Sleep deprivation results in reduced productivity. Losing the ability to concentrate, remember, handle complex tasks, and think logically are all a result of sleep loss. Stress is another problem that may occur with lack of sleep. People that are deprived of sleep have higher levels of stress, anxiety, depression, and may take unnecessary risks.
In a study published in the British journal Occupational and Environmental Medicine, researchers in Australia and New Zealand report that sleep deprivation can have some of the same hazardous effects as being drunk. Getting less than 6 hours a night can affect coordination, reaction time and judgment, they said, posing a very serious risk (+++++cnner++++++++).
Loss of sleep can also result in very dangerous driving. The study found that people who drive after being awake for 17 to 19 hours perform worse than others with a blood alcohol level of .05 percent, the legal driving limit for countries in most western European countries. Although the United States sets their limits at .08 and .1 percent, this is still a very unsafe situation for the drivers and others on the road.

The most common of all sleep disorders is insomnia. People who experience insomnia have difficulty falling asleep. The sleep loss caused by insomnia results in less productivity and increased accidents. It is most common to experience insomnia during times of high levels of stress, although this may not be the only reason for it. Insomnia may usually be cured by taking sleeping pills under the guidance of a qualified physician. It has also been shown that melatonin may also help with getting rid of insomnia in older people that may be melatonin deficient.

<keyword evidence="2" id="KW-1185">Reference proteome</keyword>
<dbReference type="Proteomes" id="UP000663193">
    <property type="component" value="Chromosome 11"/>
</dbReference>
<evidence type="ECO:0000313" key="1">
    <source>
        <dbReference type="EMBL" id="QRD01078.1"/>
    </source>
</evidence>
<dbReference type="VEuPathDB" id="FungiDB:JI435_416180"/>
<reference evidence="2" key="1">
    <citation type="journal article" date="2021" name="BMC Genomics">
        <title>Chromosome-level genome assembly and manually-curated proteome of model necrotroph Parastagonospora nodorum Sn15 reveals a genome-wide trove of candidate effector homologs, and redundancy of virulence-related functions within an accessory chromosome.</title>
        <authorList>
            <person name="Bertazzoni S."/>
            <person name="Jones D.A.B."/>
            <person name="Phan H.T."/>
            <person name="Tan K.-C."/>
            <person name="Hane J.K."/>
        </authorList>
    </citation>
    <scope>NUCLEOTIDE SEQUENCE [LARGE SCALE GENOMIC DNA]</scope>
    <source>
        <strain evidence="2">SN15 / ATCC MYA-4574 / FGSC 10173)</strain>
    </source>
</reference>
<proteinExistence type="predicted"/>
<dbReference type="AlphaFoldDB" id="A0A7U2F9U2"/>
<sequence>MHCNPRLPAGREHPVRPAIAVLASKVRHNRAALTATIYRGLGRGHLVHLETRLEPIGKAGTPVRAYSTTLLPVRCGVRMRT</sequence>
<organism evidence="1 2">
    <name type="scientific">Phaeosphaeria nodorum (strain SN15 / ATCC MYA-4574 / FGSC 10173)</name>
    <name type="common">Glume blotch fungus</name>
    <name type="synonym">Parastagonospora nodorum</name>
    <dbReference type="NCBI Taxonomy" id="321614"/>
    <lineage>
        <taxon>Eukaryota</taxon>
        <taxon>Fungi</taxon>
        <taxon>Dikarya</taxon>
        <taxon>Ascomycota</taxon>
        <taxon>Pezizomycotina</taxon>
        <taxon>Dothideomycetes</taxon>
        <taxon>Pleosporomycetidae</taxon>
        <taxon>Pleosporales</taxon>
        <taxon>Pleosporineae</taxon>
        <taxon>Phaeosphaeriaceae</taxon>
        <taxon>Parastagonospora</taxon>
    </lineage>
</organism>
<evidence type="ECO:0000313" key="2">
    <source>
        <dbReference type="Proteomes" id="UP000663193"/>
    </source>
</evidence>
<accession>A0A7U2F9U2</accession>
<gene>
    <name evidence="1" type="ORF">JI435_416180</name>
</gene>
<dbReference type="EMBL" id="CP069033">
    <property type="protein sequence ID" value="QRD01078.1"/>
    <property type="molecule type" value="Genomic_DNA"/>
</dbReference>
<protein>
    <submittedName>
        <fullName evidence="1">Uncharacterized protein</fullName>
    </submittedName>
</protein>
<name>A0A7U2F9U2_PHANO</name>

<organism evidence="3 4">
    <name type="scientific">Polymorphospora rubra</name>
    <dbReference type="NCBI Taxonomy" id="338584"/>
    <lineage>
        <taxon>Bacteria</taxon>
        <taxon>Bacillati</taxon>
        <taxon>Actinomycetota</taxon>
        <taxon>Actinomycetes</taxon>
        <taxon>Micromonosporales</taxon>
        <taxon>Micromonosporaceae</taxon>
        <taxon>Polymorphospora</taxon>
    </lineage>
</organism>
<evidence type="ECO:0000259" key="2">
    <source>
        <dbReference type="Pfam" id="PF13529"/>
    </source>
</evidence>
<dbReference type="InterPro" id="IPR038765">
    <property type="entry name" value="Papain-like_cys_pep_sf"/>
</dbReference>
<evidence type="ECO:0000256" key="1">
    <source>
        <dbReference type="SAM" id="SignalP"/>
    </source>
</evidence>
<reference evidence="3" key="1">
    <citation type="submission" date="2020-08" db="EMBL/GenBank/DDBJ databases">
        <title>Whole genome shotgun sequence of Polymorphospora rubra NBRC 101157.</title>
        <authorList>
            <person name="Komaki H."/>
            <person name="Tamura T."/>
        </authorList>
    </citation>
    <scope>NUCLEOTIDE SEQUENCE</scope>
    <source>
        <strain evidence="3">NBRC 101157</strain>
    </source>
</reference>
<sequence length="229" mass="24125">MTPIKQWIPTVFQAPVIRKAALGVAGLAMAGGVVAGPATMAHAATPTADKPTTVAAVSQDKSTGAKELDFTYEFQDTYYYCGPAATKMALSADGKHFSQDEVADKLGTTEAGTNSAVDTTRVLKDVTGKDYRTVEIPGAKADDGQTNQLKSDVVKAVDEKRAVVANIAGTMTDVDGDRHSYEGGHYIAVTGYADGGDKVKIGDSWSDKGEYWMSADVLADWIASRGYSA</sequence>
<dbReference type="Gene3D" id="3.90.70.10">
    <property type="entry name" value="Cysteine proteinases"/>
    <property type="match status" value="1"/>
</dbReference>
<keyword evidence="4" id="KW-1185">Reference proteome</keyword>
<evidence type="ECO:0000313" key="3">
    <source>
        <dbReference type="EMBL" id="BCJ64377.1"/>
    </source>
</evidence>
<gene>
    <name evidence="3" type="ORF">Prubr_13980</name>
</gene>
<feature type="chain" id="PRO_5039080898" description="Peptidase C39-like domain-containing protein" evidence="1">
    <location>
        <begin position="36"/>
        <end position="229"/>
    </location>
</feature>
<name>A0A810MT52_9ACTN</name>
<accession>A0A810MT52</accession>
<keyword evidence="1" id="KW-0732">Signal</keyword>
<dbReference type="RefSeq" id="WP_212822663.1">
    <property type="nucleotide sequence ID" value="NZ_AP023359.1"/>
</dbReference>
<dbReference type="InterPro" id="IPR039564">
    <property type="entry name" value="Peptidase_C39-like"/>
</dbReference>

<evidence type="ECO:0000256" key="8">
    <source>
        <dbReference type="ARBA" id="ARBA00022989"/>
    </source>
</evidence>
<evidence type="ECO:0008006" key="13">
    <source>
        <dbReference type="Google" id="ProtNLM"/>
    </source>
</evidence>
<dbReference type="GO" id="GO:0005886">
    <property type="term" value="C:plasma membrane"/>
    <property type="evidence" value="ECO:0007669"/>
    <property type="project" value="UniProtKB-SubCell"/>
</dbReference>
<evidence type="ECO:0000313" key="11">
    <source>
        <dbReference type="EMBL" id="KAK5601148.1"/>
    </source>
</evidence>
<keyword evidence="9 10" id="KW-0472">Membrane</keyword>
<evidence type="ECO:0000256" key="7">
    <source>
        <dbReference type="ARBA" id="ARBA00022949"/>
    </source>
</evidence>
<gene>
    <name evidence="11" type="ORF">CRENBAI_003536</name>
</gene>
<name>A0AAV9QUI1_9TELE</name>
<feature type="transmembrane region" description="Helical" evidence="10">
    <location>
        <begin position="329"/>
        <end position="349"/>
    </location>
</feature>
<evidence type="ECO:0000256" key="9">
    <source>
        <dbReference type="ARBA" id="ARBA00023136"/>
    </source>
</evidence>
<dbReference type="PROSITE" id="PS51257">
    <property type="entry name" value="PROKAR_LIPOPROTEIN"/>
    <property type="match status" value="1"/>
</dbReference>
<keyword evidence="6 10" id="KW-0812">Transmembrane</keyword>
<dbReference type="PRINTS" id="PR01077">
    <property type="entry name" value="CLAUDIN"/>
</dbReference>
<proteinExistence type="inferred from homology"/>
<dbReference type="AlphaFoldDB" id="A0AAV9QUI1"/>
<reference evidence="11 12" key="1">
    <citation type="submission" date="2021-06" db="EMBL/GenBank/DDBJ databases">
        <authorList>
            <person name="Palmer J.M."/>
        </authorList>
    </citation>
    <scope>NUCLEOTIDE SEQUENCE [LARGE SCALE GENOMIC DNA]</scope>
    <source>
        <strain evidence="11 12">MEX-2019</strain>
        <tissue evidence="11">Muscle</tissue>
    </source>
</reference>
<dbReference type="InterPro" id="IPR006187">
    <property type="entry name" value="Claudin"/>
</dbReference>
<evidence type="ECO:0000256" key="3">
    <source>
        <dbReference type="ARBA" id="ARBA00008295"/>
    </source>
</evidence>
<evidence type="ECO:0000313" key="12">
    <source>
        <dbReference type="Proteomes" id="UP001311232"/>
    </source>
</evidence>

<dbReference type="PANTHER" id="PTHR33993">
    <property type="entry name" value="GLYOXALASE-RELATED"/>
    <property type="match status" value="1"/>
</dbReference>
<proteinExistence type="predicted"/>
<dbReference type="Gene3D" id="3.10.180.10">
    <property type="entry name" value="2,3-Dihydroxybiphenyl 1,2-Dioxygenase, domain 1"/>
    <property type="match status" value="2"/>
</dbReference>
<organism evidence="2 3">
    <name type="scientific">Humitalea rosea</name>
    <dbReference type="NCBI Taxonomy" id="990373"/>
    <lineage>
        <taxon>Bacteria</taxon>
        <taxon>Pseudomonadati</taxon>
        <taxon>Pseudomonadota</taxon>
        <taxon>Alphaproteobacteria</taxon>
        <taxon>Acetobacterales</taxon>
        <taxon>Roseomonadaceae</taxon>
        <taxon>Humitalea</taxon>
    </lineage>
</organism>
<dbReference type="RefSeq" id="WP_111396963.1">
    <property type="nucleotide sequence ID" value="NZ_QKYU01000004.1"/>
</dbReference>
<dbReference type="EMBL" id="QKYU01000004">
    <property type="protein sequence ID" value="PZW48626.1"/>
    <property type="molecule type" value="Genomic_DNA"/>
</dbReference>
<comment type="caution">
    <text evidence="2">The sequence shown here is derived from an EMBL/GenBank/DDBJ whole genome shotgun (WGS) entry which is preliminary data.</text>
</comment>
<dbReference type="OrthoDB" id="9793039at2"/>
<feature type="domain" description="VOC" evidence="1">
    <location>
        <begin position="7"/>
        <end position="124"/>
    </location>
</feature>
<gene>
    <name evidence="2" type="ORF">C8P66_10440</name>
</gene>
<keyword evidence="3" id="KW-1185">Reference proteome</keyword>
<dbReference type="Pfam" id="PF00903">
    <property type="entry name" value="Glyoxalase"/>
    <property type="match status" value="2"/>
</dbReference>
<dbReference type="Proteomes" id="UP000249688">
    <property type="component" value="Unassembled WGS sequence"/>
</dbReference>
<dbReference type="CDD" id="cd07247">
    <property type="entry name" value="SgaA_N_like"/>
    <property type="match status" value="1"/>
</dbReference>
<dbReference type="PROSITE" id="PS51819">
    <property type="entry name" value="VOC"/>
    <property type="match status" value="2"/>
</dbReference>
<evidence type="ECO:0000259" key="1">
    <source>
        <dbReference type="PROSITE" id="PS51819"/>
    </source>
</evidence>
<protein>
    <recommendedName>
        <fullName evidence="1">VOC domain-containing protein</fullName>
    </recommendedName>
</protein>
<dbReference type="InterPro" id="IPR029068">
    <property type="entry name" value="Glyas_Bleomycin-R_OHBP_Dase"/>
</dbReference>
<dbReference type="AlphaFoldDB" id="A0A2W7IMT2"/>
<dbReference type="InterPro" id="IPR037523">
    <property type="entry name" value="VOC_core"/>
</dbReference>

Narcolepsy is a sleep disorder where one will suddenly become drowsy and sleepy at unexpected times. These sleep attacks may last anywhere from minutes to hours and can happen more than once a day. There is no known cure and there is no complete treatment for narcolepsy as of now. Evidence suggests that narcolepsy may be inherited from parents to children. There is a one-in-twenty chance of first generation offspring being affected with narcolepsy (Sleep Clinic). The most common treatments for narcoleptics are stimulants that block sleepiness and suppressants that block cataplexy.

Sleep apnea is when the muscles of the tongue and soft palate at the base of the throat allow the breathing passage to collapse. Sleep apnea causes one to stop breathing multiple times a night, which in turn causes brief periods of waking up to take a breath. People with sleep apnea do not remember these short awakenings and feel that they slept through the entire night. Sleep apnea may be treated by using a mask that delivers air through the nose which prevents airway collapse. Surgical treatment that enlarges the airway may also be affective.

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Quinton Figueroa

Quinton Figueroa

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El Paso, Texas

I am an entrepreneur at heart. Throughout my whole life I have enjoyed building real businesses by solving real problems. Business is life itself. My goal with businesses is to help move the human ...



Carol: Anxiety

This is so true… when I was suffering from panic attacks, I had sleep apnea and insomnia, and after a few weeks it really started chipping away at my physical comfort, and even my sanity. In fact, part of my anxiety treatment involved getting some sleep therapy and regulating my sleep patterns… and it seems to have worked! I started feeling more in control as I managed to get a better sleep.

Joe Barry: Nice Post...

Panic attacks are becoming increasingly common among cosmopolitan adults today. In this context, you should know that panic attacks causes differ from one person to another. However, there are some common reasons for anxiety disorders